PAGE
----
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Grove Elementary prepares to welcome first students Sept. 2

Grove secretary Marylou Oas was among the many staffers charged with helping unwrap and place the hundreds of boxes of equipment and supplies that had the new school’s gym resembling a crowded warehouse.  - TOM CORRIGAN The Marysville Globe
Grove secretary Marylou Oas was among the many staffers charged with helping unwrap and place the hundreds of boxes of equipment and supplies that had the new school’s gym resembling a crowded warehouse.
— image credit: TOM CORRIGAN The Marysville Globe

MARYSVILLE From the outside, the new Grove Elementary School at Grove Street and 67th Avenue NE looks ready for the arrival of its first students Sept. 2.

That's on the outside.

Inside, the building certainly looks shiny and new expect where a contractor still is wandering around putting on some final coats of paint here, placing some electrical wiring there. Yellow construction tape still blocks a few staircases and entranceways.

But besides the newness of everything, the first thing any visitor is bound to notice is the boxes. They are scattered throughout the building containing everything from basic office supplies to VCR/DVD players.

"Think back to your school experiences and think about what was there in that school," said John Bingham, capital projects director for the Marysville School District. "Well, none of that stuff is here."

Actually, on the day Bingham made his comment, many of those items were in the school. They were just still residing in those already mentioned boxes.

So, how much equipment does it take to outfit a brand new elementary school, which should host about 400 students? Bingham supplied a partial list.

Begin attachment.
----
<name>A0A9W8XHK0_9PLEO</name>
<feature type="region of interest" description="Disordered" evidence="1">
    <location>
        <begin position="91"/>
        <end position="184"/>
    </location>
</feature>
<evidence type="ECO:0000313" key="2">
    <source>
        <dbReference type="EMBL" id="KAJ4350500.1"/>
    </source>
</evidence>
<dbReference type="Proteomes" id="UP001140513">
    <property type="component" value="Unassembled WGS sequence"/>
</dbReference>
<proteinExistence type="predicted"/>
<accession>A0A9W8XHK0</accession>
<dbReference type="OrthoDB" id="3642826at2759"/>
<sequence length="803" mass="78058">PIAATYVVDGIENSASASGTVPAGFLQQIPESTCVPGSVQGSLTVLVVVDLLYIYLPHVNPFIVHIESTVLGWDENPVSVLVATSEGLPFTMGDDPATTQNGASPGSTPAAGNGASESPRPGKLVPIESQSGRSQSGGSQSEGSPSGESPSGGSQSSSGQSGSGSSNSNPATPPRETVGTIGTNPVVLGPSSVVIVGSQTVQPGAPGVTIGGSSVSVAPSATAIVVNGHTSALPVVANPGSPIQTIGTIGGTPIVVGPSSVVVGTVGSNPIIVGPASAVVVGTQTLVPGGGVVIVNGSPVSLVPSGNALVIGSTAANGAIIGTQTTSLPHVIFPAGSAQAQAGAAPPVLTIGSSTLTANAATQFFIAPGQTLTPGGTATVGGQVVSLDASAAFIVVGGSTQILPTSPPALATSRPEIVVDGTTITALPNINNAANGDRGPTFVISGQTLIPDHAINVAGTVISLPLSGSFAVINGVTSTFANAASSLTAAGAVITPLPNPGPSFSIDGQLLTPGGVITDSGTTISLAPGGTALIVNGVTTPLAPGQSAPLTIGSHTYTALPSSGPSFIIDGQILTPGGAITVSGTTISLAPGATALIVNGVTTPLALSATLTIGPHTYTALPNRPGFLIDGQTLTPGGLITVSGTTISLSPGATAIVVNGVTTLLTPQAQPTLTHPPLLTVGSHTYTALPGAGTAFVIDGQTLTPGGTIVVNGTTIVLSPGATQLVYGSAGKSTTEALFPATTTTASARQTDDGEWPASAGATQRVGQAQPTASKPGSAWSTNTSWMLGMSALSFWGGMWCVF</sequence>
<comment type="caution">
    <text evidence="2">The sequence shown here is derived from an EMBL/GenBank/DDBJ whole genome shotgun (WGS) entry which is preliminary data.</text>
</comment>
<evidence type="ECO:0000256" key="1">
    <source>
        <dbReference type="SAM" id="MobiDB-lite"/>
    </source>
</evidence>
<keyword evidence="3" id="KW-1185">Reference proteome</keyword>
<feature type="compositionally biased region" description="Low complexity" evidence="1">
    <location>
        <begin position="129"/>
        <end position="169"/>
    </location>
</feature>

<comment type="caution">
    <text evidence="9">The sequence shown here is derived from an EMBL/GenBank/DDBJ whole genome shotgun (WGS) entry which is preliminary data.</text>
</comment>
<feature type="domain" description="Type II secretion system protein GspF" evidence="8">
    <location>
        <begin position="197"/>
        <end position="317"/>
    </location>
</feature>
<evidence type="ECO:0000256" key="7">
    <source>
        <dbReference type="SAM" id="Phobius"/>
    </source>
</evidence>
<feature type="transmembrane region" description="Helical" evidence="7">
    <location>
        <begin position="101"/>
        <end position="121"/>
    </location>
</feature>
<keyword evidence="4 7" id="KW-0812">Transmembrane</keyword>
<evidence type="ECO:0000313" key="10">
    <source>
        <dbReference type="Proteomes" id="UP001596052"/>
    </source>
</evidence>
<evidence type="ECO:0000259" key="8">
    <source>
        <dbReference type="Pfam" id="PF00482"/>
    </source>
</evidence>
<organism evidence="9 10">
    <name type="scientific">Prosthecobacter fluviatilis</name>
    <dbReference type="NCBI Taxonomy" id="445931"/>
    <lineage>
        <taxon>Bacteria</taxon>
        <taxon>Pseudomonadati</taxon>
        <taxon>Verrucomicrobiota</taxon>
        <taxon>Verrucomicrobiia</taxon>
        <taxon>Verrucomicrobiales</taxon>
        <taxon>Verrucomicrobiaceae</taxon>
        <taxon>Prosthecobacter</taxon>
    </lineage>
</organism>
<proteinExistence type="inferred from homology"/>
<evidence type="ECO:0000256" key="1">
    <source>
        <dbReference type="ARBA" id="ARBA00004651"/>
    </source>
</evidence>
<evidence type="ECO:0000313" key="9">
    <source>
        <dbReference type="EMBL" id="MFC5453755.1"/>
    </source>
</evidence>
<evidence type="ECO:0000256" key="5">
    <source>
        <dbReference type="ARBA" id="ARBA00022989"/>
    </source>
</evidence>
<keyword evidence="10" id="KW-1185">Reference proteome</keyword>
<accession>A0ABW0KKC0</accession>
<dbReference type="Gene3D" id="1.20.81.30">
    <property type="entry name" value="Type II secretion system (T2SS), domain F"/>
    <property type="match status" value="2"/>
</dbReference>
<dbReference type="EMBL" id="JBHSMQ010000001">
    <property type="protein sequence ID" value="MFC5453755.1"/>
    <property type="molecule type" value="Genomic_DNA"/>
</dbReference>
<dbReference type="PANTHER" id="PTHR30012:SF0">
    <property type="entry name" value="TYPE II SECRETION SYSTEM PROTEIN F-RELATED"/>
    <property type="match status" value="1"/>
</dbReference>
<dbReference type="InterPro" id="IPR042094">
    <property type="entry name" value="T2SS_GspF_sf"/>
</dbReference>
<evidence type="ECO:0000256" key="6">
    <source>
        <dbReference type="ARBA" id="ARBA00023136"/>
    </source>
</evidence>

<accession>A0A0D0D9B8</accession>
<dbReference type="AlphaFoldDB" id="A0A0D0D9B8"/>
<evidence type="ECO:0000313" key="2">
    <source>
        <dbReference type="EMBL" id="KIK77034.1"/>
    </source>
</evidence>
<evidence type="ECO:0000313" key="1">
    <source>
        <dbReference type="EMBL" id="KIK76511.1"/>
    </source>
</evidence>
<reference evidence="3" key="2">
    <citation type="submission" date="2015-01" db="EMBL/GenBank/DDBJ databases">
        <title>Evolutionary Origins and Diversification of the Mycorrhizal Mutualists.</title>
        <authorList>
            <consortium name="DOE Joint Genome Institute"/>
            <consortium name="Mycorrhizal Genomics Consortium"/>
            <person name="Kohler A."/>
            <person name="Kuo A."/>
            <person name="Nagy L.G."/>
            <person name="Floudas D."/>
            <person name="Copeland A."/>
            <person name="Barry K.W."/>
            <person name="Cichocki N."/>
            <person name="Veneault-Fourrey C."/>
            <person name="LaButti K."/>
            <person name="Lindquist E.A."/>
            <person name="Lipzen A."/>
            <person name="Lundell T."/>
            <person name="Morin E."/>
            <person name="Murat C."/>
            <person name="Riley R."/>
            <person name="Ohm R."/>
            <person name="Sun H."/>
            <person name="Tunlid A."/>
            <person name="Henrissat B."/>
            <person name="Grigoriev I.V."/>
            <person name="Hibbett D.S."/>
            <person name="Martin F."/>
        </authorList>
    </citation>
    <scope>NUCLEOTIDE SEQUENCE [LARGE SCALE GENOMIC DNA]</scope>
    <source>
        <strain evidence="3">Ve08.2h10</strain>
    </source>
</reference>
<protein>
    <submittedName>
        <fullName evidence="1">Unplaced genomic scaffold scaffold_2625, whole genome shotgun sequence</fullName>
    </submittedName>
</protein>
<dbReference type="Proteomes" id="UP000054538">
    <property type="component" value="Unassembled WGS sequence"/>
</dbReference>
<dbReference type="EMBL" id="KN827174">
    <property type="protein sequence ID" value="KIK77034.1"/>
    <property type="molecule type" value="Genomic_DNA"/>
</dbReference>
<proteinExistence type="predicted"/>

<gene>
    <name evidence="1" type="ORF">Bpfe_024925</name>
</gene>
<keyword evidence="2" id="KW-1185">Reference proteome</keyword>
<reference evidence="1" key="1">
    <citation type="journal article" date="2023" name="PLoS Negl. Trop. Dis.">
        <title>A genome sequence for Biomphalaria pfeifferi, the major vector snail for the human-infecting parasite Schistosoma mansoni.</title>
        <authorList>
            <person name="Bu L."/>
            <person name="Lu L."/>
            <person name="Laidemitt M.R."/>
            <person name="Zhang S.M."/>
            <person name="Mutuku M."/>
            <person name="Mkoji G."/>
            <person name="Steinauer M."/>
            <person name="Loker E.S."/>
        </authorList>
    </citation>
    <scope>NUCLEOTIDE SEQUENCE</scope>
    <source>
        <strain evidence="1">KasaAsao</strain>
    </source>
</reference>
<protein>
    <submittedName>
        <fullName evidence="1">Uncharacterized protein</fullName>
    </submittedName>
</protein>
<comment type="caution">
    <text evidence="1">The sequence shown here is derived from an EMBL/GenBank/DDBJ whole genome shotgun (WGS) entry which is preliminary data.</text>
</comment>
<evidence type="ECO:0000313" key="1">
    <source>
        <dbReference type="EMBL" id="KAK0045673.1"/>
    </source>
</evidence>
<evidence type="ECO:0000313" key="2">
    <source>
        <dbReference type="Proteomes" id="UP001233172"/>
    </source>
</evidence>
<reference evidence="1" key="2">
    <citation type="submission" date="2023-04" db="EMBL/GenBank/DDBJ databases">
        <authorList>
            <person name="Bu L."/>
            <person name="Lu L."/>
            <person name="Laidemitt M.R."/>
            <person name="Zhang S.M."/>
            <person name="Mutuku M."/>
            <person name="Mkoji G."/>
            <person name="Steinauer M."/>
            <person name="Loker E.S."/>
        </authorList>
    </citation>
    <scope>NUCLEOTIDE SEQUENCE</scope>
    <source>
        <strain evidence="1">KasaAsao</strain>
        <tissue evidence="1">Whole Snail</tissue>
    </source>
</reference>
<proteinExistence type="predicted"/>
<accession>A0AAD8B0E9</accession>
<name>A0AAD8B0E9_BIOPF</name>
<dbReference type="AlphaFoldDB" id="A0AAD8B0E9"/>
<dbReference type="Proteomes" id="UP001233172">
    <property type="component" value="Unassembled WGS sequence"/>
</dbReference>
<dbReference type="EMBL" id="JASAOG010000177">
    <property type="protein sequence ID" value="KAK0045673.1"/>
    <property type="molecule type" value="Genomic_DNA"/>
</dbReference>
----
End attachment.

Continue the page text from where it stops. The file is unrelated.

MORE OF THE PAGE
Start with 828 student chairs. Add 353 tables and 151 computer stations. Throw in 50 telephones, 28 digital projectors, 27 document cameras and 35 staff desks.

And that was just a few of the items that had arrived by about Aug. 12. They represented about 10 truckloads and roughly 35 teachers were scheduled to help start the unpacking. With the school's gym looking like a warehouse, there still was plenty more equipment on the way, including presumably hundreds upon hundreds of classroom and library books.

Fifth grader teacher Tim Granger is one of a committee of Grove teachers trying to tame what Bingham repeatedly called organized chaos. Before stopping to make a few comments, he was busy schlepping a few of those boxes up a flight of stairs.

"And I have no idea of what's in these," Granger said, as he wiped some sweat off his forehead.

At that particular point in time, Granger said the main goal was to move the boxes out of the gym and get them to where they needed to be, partly just to make room for the arrival of more boxes.

But Granger added getting equipment and supplies in their proper place was only a first step towards readying the school. Obviously, all the equipment and materials need to be installed or put away. Perhaps more importantly, staff has to be brought in to familiarize themselves with the building, with its policies and procedures, all of which are new to everyone involved.

"We have to figure out how do we get kids to the playground, how do we get them back," he said for the sake of example. "It's all new."

Bingham has said Grove is opening to students one year ahead of the district's original schedule. The building also came in under budget at about $19 million, according to district Superintendent Larry Nyland. In the past, Bingham had indicated the original building budget was about $20 million.

Grove is the district's 11th elementary school, its first elementary building with two stories. The design made use of eight so-called portable classrooms, units built in a factory north of Marysville and then transferred to the school site. The portables making up the wings of the new Grove were modified greatly to blend in with the parts of the building that underwent traditional construction. From the outside, to an eye untrained in construction, it is virtually impossible to distinguish the "portable" sections of the school from other areas.

Back inside, secretary Marylou Oas was attacking a large stack of shrink wrap-covered boxes.

"It's a lot of work," she said. "But it's a beautiful new building."

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